‘The Washington Post’ Agrees With Jezebel: The Comstock Act Needs to Go

Many people are saying that Congress must repeal this absurd 1873 law.

‘The Washington Post’ Agrees With Jezebel: The Comstock Act Needs to Go
A pro-choice protestor dressed as Anthony Comstock outside the Supreme Court on March 26, 2024. Photo: Shutterstock

Jezebel is the country’s pre-eminent hater of the Comstock Act, a 19th-century anti-obscenity law that a second Trump administration could weaponize to ban all abortions nationwide. And now a huge newspaper and a U.S. Senator have joined us—and one bold House member—in saying that Comstock needs to be repealed.

News outlets have covered the conservative scheme to get Donald Trump to enforce Comstock if he wins, but the 150-year-old law got a huge amount of attention last week during Supreme Court arguments in a case about the abortion pill, mifepristone. That’s because both Justices Samuel Alito and Clarence Thomas sounded like they believed Comstock could be enforced to ban the mailing of abortion pills to patients or providers.

On Tuesday, the Washington Post editorial board wrote in an op-ed that Democrats need to get rid of Comstock now that Alito and Thomas referenced it, and also because of the playbook that activists from the Project 2025 coalition are writing for Trump. They noted that even though the majority of Justices sounded like they’d dismiss the abortion pill case, the threat remains and that “this obsolete, misogynist law needs to be wiped off the statute books.”

The editorial board wrote that Democrats should take up a repeal effort before the election, despite the fact that they don’t control the House:

Democrats should lead that effort while they still control the Senate and the White House. And they should do so despite understandable fears that trying, and failing, to repeal the law could paradoxically reinforce its validity. It’s a fight worth having. Let House Republicans refuse to consider a bill, or the Senate GOP filibuster one, and explain to voters why they oppose eliminating even the theoretical chance people could get up to five years in prison (the maximum penalty for a first offense) for shipping mifepristone.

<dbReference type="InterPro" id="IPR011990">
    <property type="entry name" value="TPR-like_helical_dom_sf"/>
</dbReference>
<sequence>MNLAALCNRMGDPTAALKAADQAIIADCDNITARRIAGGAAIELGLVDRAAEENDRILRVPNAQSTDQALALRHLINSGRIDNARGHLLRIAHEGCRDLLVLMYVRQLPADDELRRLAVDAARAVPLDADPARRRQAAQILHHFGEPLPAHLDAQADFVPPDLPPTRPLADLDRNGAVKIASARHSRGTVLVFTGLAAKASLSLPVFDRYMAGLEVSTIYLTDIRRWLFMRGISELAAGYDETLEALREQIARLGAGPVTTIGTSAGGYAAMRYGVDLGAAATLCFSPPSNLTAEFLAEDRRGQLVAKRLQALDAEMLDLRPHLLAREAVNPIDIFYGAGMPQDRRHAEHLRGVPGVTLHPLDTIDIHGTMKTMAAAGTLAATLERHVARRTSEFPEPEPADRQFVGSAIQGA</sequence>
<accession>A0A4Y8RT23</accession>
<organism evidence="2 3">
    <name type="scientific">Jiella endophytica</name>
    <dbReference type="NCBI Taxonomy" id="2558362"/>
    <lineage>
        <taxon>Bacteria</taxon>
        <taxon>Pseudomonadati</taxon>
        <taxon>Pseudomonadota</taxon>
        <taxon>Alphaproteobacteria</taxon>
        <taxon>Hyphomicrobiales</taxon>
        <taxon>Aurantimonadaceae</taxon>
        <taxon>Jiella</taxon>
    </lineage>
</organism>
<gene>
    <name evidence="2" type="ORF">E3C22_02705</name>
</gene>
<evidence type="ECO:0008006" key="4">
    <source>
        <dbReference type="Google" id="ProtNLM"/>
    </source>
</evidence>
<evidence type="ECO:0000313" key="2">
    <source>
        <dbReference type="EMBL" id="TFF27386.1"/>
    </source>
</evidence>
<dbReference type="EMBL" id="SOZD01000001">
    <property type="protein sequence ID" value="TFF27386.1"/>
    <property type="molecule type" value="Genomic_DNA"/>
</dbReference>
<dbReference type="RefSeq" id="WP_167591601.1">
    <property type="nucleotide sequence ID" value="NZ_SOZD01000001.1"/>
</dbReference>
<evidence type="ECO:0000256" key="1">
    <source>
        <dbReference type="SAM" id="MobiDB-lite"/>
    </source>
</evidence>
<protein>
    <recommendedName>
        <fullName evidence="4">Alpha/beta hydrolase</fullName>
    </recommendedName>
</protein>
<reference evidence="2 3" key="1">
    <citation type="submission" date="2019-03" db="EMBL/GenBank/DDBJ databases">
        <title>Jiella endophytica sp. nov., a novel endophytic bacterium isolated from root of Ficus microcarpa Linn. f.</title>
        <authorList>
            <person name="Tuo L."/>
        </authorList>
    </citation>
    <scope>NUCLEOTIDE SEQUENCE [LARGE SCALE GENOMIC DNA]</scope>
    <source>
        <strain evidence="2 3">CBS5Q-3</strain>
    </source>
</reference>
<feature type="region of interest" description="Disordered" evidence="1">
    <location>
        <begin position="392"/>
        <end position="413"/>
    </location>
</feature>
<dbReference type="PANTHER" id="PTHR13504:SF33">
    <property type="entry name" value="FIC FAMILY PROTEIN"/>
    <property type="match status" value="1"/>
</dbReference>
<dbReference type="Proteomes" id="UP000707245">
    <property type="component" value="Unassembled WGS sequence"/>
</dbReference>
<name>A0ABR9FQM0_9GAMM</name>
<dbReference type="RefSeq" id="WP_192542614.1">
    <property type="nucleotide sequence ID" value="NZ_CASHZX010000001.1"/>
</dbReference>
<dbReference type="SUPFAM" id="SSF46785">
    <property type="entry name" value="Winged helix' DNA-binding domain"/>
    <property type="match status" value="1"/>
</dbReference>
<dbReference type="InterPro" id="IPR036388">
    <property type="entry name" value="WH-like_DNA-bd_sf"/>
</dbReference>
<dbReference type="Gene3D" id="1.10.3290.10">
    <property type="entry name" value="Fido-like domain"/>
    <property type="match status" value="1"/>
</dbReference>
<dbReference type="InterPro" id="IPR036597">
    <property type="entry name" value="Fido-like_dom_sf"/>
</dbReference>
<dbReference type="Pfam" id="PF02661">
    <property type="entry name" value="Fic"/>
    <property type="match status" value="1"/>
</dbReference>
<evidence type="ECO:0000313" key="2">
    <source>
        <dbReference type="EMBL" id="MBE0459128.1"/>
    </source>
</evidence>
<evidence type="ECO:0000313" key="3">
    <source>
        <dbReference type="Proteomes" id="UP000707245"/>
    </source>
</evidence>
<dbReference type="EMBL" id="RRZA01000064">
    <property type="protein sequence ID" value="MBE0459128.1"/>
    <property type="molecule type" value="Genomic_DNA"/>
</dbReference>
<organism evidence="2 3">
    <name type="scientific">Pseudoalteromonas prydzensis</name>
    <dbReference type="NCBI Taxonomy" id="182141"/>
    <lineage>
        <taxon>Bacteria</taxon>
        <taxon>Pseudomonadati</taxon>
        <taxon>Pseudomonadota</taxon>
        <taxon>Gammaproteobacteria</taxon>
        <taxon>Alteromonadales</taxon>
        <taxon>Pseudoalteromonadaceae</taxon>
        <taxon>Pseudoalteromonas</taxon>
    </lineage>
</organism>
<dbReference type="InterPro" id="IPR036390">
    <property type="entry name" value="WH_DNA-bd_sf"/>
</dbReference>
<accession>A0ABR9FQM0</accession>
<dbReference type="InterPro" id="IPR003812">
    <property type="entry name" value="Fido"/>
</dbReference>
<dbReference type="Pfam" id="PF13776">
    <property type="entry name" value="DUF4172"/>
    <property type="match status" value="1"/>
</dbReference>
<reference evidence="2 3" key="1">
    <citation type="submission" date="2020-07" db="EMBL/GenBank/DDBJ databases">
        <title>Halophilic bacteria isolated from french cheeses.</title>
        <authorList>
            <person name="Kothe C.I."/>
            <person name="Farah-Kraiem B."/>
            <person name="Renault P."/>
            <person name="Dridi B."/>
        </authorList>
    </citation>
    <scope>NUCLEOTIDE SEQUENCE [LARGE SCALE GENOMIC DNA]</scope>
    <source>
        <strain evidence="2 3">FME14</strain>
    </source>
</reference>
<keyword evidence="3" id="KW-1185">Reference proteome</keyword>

We agree!

Also on Tuesday, Sen. Tina Smith (D-Minn.) wrote in a New York Times op-ed that she wants to repeal Comstock and is talking with colleagues to build support for legislation to wipe it off the books. She also brought up the Comstock questioning in the Supreme Court arguments and Project 2025, writing that “common sense dictates that we stop this outrageous backdoor ploy to eliminate abortion access in its tracks.”

Smith, a former Planned Parenthood executive, said that repealing Comstock is an urgent task but then implied she wouldn’t introduce a bill until after the Supreme Court issues its ruling, which isn’t expected until late June. “Legislation to repeal Comstock could take many forms, and we need to do it the right way,” she wrote. “Once the Supreme Court has had its say (and many legal analysts speculate that the mifepristone case heard last week should be thrown out on procedural grounds, and may well be), I’ll be ready to have mine.” (The news outlet NOTUS reported in late March that Smith would wait for a ruling.) Personally, I think she should introduce the bill as soon as it’s vetted and has some co-sponsors, a process that I hope doesn’t take three months.

Smith isn’t the first member of Congress to unequivocally say the dusty old law should go: Last week, Rep. Cori Bush (D-Mo.) became the first lawmaker since the Dobbs decision to call for repealing Comstock, citing Alito’s openness to the law.

Previously, Sen. Elizabeth Warren (D-Mass.) told Jezebel that Congress would have a responsibility to act if the court revived Comstock in its opinion in the case, but stopped short of calling for repeal—and, again, her position would mean waiting until the ruling comes out.

Anyway, other Democrats, it’s time to join the anti-Comstock party.

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